This morning the United States Supreme Court refused to consider the appeal in the case of SpeechNow.org v. Federal Election Commission. That’s a shame.
I have written before about the SpeechNow case. Here’s a brief summary of the issues. The judiciary has long held that individuals could spend as much as they wished on elections. The traditional rationale for restricting spending – preventing corruption of the political process – did not apply to spending by individuals. If that is true, the SpeechNow plaintiffs wondered why individuals joined in a group (and independent of the candidates and parties) should not have the same freedom from restrictions.
It turned out, thanks to Citizens United, that individuals did have that right to be free of limits on campaign spending as recognized by a federal court. That same court maintained, however, that the associated individuals still had to register with the Federal Election Commission as a “political committee.” The paperwork and related rules complicate and discourage participating in politics. By refusing to hear SpeechNow’s appeal, the Supreme Court has decided that these associations must register with the government before engaging in politics.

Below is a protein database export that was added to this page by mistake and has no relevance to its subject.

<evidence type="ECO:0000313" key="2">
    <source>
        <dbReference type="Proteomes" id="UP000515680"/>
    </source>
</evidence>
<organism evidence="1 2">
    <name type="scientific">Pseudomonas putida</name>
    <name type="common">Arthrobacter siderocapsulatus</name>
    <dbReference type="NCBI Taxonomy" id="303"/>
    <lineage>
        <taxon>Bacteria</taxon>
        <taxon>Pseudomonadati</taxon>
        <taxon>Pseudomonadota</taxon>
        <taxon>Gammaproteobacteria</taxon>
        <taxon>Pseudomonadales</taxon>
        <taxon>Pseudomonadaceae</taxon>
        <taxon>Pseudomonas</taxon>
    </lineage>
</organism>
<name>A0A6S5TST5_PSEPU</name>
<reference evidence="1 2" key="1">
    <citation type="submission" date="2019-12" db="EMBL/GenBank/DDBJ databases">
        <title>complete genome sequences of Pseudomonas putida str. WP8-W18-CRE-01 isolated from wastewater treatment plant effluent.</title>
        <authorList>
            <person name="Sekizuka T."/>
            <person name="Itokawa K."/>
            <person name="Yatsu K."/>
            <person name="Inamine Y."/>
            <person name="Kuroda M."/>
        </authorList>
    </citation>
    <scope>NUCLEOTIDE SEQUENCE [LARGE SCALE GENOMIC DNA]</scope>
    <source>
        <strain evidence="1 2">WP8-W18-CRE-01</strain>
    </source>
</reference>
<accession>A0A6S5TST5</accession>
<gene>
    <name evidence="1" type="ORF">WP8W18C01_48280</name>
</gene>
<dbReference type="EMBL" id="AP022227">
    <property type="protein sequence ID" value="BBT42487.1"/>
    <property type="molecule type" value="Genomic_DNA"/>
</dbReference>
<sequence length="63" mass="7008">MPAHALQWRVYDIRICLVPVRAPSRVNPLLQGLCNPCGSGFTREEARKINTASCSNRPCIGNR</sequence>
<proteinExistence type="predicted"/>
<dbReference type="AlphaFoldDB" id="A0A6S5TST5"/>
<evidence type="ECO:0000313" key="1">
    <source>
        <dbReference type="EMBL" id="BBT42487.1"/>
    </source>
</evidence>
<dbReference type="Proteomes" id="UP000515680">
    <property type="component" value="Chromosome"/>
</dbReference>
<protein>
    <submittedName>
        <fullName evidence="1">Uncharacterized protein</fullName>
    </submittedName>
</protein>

Nonetheless, the SpeechNow plaintiff deserve our thanks. They have gotten a lot more than “half a loaf” out of their effort. True, the government is still too involved in electoral speech, but the limits on political speech and association have been invalidated. That is a real achievement and more evidence that the long era of restrictions on campaign finance is drawing to a close.